Evening Post Blog Entry - Llanelli WWT

Wednesday, July 29, 2009 Adam Tilt 0 Comments


As mentioned previously, I now have a blog on the South Wales Evening Post website from which I hope to encourage people who might not necessarily go searching for wildlife information to get out into the great outdoors. This is my first in a series of guides to the local area, and should be appearing on the Evening Post website in the next couple of days. Enjoy.

This post will start off a series of posts for the coming weeks where I aim to detail and explore some of the best places to go and view wildlife in the surrounding area. I will be covering not only those places that are relatively well known, but also those more secretive areas that can hold even greater delights.

To begin with I thought I’d take a look at the first site that I ever visited after moving to Swansea. This is the Wildfowl and Wetlands Trust reserve at Llanelli, which is also known as the National Wetland Centre Wales. Covering some 66 hectares in total and bordering the nationally important salt marshes of the Burry Inlet, the reserve is a haven for wildlife of all kinds and includes various managed habitats to cater for a wide variety of species.

At key points large and comfortable hides are provided to allow excellent viewing opportunities without creating any disturbance. The largest of the hides is the British Steel Hide which overlooks the Burry Inlet itself. During winter huge flocks of Widgeon and Greylag Geese gather on the surrounding water, whilst Little Grebes, Shellduck, Gadwall, Redshank and Little Egrets are all year visitors. This hide has also delivered some superb rarities over the last few months including Spoonbill, Cattle Egret, Spotted Redshank and Curlew Sandpiper. The observatory hide at the centre of the reserve has large glass windows that again allow excellent views. Regular feedings take place by a warden in front of this hide bringing the gathered Pochard, Tufted Duck and the resident family of Whooper Swans even closer. If you are very lucky you may also catch a glimpse of one of the resident Otters on the water here, or at one of the other pools. The best chance to see them is very early in the morning before the crowds have had chance to scare them into hiding.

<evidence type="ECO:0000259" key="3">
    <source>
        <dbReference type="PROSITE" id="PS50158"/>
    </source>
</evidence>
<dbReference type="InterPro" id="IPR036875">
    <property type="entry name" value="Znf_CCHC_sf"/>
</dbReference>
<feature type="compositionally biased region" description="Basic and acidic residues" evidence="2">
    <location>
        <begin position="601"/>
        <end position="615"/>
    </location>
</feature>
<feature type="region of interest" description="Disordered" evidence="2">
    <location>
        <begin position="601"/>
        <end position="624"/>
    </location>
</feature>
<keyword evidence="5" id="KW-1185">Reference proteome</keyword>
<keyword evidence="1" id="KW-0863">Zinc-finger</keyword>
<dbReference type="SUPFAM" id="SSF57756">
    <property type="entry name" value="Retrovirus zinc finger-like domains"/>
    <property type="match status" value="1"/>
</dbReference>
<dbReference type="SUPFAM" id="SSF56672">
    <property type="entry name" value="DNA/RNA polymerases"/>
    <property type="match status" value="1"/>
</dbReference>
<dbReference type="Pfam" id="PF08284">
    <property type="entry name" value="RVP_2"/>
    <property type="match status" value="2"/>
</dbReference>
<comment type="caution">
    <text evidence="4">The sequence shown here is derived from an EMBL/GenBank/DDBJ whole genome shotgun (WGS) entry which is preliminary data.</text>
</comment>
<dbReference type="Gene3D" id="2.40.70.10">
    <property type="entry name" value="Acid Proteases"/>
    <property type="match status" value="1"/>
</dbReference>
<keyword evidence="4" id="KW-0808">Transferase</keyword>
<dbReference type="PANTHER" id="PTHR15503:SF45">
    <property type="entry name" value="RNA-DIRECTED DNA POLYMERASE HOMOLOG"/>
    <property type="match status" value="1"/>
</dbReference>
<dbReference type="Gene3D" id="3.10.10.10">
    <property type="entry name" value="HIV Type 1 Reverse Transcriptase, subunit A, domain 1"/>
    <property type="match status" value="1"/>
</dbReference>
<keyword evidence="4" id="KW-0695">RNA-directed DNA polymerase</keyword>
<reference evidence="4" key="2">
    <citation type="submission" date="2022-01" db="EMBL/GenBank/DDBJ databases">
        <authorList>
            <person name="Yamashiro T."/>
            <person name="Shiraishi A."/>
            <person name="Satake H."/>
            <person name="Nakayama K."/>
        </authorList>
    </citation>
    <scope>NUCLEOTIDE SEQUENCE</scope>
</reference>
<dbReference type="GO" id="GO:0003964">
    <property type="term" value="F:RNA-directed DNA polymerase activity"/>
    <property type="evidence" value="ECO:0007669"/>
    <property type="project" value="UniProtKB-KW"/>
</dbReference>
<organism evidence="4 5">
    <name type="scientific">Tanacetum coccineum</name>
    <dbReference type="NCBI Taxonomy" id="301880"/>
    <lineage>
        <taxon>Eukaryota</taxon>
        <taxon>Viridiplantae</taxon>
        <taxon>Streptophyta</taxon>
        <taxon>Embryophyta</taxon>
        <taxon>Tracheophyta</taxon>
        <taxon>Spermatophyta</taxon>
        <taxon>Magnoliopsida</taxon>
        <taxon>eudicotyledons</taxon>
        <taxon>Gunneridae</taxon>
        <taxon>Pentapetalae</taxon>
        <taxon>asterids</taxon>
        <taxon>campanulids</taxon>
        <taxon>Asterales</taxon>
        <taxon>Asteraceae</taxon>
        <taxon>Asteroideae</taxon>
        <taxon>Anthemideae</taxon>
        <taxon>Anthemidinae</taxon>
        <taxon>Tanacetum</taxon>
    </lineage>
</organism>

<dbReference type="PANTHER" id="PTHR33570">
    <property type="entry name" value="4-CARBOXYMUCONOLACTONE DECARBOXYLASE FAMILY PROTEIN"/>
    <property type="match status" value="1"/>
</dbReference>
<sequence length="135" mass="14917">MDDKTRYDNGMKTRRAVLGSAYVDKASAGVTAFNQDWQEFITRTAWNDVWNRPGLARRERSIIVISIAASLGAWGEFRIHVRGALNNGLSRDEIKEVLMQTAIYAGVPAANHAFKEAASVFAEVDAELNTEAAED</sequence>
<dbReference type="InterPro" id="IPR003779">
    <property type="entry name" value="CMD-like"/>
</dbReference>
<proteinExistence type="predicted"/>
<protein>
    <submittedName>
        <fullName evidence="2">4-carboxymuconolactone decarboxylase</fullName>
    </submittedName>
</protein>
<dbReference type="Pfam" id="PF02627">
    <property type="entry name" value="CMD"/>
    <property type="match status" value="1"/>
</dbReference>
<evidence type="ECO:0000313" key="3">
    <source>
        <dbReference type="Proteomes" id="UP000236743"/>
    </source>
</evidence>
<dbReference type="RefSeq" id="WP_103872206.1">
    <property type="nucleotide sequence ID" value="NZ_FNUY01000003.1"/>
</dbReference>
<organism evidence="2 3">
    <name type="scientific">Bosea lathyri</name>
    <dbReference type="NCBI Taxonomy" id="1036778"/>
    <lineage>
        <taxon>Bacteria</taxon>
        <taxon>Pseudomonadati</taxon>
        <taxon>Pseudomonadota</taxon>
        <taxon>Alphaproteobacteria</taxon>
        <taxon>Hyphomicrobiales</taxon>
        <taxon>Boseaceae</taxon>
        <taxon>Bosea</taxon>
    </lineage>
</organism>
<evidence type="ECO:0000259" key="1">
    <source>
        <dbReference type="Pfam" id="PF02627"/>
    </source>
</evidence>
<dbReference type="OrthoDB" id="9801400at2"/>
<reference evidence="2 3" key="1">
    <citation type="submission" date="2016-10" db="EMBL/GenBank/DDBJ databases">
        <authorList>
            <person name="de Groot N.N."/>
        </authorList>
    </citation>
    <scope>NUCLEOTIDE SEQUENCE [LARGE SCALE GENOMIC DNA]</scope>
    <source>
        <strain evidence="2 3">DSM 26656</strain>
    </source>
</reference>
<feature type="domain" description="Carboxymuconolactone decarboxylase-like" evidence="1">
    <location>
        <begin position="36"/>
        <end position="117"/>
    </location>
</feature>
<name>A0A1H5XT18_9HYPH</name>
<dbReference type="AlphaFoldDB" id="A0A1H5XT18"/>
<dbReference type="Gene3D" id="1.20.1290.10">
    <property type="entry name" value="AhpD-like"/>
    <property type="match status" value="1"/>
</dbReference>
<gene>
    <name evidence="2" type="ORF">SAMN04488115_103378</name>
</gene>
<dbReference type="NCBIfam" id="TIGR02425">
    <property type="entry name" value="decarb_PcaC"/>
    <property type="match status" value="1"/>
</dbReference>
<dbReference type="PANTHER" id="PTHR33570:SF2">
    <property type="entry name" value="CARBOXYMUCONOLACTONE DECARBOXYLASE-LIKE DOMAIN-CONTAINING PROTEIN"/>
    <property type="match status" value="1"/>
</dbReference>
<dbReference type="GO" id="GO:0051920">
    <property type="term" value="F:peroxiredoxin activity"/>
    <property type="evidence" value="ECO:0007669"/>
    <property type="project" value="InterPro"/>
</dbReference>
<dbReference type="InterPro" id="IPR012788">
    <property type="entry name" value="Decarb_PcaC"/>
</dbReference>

For the millennium celebrations the reserve was extended dramatically to create the Millennium Wetlands, a large area of reed beds and pools, the centre piece of which is the Heron Wing Hide. At this time of year this is a favourite site for several hundred Black Tailed Godwits. Throughout the year you stand an excellent chance of seeing waders including Snipe and Greenshank, as well as Mediterranean Gulls and Cormorants. This is another favoured site of those elusive Otters, and has been known to hold a Bittern or two in the past. I have never had the chance to see one for myself here, but I know people that have. I have also seen Grass Snakes enjoying a swim across the water, and you can never rule out a passing raptor or even an Owl. Reed Buntings and Chettis Warblers also favour this area.

Away from the hides the centre holds 600 captive examples of some of the world’s most spectacular ducks and geese, many of which are tame enough to be fed from the hand. And of course don’t forget the Flamingos that are sure to brighten up any day. There are also vast numbers of smaller wild birds such as Bullfinch and Goldcrest that frequent the site, as well as several species of Butterfly and Dragonfly.

If you get a bit tired of walking then why not take a trip on the canoe safari to get even closer to nature, or take a bike to explore a little quicker. I have only touched the surface of what can be found here, yet there is so much more to see. I regularly record 45 species plus of birds after a couple of hours. It is also important to remember that the WWT is a vital charity, doing great work to ensure that our wetlands remain healthy and intact not only to the benefit of the wildlife that uses them, but also to our own benefit as well. And don’t think that you only need to visit in fair weather. When the cold or wet comes in the visitor numbers dwindle and you stand an even greater chance of seeing one of those elusive Otters!

Visit the Llanelli WWT website here, and see the most recent sightings here.

0 comments:

Sandwich Terns at Port Eynon

Monday, July 27, 2009 Adam Tilt 0 Comments


Having spent the morning watching the motocross event at Pembrey track, I had a few hours to kill before a BBQ in the evening. Despite being on the wrong side of the Burry Inlet I couldn't resist a trip down to Port Eynon on Gower in the hope of photographing some Terns. Last year my dad had a particularly successful outing on the beach with a tame flock of around twenty Sandwich Terns allowing him to get some superb shots. I didn't have a camera at that time and have been ruing the missed opportunity ever since. In fact that day was one of the main driving forces behind me taking up bird photography in the first place.